Utilization of Text Messages to Supplement Rounding Communication: a Randomized Feasibility Study.

Journal Article (Journal Article)

BACKGROUND: Fragmented communication with patients and families during hospitalizations often leaves patients confused about the daily plan. OBJECTIVE: To pilot a supplemental text message-based platform for improving bidirectional communication about the clinical plan and patients' goals. DESIGN: Randomized controlled trial PARTICIPANTS: Thirty adult patients, thirty caregivers of pediatric patients, and the interns caring for them on inpatient general medicine and pediatric services. INTERVENTIONS: Patients and caregivers were texted or emailed daily to report their personal goal and assess their understanding of the team's clinical plan. Interns were texted daily to report the team's clinical plan and to assess their understanding of the patient's personal goal. MAIN MEASURES: Primary outcomes were feasibility, defined as survey response rates, and acceptability. Secondary outcomes were patient comprehension of the clinical plan, trainee comprehension of the patient's goal, patient-centered communication scores, and educational satisfaction scores. KEY RESULTS: Thirty adult patients, thirty caregivers of pediatric patients, fourteen general medicine interns, and six general pediatric interns enrolled. Intervention feasibility was met, with survey response rates of 80% for general medicine trainees, 67% for general pediatric trainees, 58% for adult patients, and 70% for caregivers. Patients and caregivers in the intervention arm had higher understanding of medication changes (76% vs 50%, p = 0.02) and new consultations (90% vs 61%, p = 0.002). Interns had higher understanding of patients' goals in the intervention arm (93% vs 40%, p < 0.001), particularly for adult patients (97% vs 17%, p < 0.001). Caregivers rated communication higher regarding information to help make decisions (p = 0.04). Interviews demonstrated high acceptability. CONCLUSIONS: Our text message-based communication intervention was feasible and acceptable to all involved participants, with preliminary signals of efficacy. The intervention may contribute to improved understanding of medication changes and new consultations, as well as help in making decisions. A large, randomized efficacy trial of this intervention is warranted. Graphical abstract.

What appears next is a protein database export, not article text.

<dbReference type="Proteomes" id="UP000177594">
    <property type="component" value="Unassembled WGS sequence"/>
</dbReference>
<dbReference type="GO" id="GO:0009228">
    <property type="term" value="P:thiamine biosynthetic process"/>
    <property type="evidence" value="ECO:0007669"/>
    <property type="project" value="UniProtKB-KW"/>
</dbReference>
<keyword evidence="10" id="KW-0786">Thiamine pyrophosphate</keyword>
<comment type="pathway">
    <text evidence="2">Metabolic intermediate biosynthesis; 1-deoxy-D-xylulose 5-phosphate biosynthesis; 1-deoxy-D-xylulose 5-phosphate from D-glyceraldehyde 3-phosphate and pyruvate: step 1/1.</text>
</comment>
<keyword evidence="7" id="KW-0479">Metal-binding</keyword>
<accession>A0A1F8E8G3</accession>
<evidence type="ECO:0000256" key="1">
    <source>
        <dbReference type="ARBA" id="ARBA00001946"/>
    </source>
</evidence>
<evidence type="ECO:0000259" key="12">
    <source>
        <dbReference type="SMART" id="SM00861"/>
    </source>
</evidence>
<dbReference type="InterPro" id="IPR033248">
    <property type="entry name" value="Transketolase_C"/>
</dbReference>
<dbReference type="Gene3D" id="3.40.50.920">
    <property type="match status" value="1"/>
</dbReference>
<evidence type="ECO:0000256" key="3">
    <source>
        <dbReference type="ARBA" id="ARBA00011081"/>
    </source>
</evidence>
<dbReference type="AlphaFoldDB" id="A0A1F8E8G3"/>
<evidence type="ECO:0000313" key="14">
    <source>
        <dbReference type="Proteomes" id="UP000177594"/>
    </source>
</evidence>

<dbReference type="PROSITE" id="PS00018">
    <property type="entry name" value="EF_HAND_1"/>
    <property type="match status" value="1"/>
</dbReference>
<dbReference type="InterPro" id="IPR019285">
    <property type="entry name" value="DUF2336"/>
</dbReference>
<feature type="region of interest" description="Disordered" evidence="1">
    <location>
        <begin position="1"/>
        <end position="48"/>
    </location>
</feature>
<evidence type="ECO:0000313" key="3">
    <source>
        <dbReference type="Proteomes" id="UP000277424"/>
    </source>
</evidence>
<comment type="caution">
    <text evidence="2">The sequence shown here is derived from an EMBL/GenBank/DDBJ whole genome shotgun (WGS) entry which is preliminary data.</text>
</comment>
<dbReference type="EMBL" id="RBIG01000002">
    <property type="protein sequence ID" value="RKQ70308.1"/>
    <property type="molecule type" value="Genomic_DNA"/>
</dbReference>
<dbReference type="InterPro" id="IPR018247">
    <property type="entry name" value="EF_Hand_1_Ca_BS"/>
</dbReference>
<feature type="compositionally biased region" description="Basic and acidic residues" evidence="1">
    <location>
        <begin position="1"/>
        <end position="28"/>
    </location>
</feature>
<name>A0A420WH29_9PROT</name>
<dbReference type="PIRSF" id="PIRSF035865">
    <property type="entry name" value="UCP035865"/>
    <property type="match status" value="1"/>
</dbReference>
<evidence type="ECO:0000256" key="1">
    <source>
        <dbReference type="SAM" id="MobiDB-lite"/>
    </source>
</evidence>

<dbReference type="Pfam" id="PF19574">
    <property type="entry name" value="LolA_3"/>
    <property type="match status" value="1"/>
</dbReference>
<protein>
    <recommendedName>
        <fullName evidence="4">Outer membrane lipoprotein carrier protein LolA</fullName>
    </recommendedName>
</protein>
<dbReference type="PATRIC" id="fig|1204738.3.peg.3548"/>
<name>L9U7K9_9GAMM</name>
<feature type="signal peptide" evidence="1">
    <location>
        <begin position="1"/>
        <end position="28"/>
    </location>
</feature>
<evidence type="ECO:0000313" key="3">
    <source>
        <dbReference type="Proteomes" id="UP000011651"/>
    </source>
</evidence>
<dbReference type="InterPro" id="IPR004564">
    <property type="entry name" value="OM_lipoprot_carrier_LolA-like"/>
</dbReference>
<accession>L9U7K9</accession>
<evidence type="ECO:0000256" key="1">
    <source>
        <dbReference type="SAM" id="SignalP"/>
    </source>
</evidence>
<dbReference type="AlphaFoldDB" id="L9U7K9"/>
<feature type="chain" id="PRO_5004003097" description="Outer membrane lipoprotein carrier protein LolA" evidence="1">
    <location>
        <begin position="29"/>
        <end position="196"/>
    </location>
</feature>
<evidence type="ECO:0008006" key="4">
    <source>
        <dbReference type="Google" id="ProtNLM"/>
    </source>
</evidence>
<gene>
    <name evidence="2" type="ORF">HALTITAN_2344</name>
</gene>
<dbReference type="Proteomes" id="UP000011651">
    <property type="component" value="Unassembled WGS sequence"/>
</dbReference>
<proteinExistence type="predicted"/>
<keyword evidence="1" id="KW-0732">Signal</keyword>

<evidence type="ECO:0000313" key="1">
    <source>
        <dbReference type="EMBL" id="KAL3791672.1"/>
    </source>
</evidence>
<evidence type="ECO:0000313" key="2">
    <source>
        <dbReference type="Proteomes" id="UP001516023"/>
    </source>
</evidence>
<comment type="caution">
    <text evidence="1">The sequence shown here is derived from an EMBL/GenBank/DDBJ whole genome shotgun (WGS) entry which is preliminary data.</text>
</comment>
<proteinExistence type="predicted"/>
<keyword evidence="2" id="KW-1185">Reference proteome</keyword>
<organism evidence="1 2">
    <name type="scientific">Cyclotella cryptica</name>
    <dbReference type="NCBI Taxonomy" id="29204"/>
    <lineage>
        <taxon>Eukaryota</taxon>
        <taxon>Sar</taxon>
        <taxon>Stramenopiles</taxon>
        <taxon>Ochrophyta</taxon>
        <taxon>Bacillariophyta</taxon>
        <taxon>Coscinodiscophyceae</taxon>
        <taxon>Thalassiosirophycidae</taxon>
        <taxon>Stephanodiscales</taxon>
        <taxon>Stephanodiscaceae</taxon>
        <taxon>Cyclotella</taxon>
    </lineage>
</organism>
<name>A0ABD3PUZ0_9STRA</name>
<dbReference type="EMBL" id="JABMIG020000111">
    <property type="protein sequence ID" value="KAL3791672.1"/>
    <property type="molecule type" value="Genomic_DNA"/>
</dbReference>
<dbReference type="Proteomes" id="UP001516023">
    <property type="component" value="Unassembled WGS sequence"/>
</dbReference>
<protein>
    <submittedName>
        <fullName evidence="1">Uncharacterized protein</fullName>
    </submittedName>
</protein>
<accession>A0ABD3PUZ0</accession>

Full Text

Duke Authors

Cited Authors

  • Wesevich, A; Key-Solle, M; Kandakatla, A; Feeney, C; Pollak, KI; LeBlanc, TW

Published Date

  • February 25, 2022

Published In

PubMed ID

  • 35212877

Electronic International Standard Serial Number (EISSN)

  • 1525-1497

Digital Object Identifier (DOI)

  • 10.1007/s11606-021-07285-4

Language

  • eng

Conference Location

  • United States